Illustration of the olfactory system with flowers in front of a human nose
Women’s own genes influence the odor that they would prefer. (Image: Design_Cells/Shutterstock)

The researchers asked men to wear the exact same plain white T-shirt for two days and avoid anything that created a distracting odor, such as spicy foods, pets, or even deodorants. These T-shirts were then placed in boxes, where the shirts could be smelled but not seen. Researchers then asked women to smell the different boxes and pick which box they thought smelled the best. 

The women were not aware that they were smelling a shirt, or even a human odor and many said the scent reminded them of “Kmart”, presumably due to the smell of the box. So, what did they find? First, women absolutely could distinguish between the smells of different men, and overall rated the odor as “very mildly pleasant”. 

More importantly, women’s own genes influenced which odor they preferred. Women preferred the smell of shirts worn by men with somewhat similar genes to their own, but not too similar. Why? The researchers believe that preference reflects an evolutionary advantage to prefer people who are like ourselves, but not too similar, as preferring very close relatives leads to inbreeding.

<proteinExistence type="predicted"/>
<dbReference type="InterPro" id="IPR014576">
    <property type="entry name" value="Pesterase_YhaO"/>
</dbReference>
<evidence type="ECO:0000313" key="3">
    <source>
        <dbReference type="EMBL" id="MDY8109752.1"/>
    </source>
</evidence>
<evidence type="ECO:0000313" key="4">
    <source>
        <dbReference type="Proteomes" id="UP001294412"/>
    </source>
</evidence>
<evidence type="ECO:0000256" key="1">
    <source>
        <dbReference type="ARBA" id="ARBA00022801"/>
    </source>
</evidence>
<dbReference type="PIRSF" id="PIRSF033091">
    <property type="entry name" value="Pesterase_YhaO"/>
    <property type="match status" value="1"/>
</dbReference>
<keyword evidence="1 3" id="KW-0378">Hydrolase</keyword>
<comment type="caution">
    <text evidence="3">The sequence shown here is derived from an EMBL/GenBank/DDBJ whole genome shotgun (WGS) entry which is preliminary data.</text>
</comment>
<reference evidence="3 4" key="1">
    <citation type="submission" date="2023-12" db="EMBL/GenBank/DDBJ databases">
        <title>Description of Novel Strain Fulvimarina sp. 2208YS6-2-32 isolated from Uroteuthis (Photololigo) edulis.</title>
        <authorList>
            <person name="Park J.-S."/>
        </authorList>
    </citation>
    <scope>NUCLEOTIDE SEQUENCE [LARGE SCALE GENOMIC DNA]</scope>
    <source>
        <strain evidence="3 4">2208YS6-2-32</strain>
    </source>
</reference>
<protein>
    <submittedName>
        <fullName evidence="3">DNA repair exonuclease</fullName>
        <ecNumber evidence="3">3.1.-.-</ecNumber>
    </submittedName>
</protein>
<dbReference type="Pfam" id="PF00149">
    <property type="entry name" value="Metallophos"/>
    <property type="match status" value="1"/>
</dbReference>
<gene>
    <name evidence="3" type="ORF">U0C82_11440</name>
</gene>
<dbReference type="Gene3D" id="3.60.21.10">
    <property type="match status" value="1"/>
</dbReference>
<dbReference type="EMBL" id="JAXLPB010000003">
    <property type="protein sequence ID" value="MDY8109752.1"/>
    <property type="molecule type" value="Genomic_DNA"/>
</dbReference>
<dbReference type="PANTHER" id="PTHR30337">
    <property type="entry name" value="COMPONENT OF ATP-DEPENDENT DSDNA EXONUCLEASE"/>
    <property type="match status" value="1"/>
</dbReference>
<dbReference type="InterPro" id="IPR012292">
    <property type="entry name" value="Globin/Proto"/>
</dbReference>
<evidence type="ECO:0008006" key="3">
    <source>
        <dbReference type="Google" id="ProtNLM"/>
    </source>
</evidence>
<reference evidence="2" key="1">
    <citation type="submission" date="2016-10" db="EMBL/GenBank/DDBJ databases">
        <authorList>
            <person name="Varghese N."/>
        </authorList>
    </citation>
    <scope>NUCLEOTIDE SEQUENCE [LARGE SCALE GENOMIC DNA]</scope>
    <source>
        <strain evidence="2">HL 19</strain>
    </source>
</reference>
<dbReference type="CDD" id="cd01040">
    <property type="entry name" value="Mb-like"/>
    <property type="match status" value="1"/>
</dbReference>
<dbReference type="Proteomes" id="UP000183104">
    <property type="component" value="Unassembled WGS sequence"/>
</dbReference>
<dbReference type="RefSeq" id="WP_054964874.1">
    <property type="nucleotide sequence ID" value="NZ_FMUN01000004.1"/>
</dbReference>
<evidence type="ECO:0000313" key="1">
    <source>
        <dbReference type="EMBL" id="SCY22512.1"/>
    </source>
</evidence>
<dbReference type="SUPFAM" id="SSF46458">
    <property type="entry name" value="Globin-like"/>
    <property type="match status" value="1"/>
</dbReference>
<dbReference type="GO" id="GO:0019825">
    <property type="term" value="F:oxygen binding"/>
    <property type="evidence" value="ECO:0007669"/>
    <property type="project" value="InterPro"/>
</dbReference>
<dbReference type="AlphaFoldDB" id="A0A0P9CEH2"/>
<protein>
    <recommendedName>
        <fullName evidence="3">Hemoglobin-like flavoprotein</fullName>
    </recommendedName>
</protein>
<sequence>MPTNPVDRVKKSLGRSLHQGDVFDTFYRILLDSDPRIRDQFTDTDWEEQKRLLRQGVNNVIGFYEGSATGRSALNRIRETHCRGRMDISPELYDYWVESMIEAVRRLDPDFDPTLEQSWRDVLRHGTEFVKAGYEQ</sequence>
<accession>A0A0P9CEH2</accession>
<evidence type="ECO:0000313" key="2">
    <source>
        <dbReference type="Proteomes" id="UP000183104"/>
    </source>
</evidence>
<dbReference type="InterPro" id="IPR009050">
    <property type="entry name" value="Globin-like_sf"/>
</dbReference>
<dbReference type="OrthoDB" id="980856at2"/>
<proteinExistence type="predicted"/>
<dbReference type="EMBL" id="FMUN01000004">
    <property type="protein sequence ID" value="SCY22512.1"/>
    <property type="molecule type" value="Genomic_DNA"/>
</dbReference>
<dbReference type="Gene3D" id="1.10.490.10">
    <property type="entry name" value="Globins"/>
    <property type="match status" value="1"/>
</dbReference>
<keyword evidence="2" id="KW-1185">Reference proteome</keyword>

Common Questions about the Human Senses of Smell and Hearing

Q: What are the two advantages of hearing in humans?

On its most basic level, the human sense of hearing can alert us to dangers lurking in close proximity. Our hearing system also lets us form an impression of somebody just by the tone of their voice.

Q: Why can’t we usually taste food when we have a cold?

The human senses of smell and taste are closely linked. Their receptors are in close proximity and react to each other. So when a cold leads to one’s sense of smell being reduced, it also reduces one’s sense of taste.

Q: Why do odors often trigger memories?

Different scents might trigger memories because the part of our brain that deals with the process of smell is in close proximity to the part that processes memories. So triggering the human sense of smell can take somebody back to an old memory.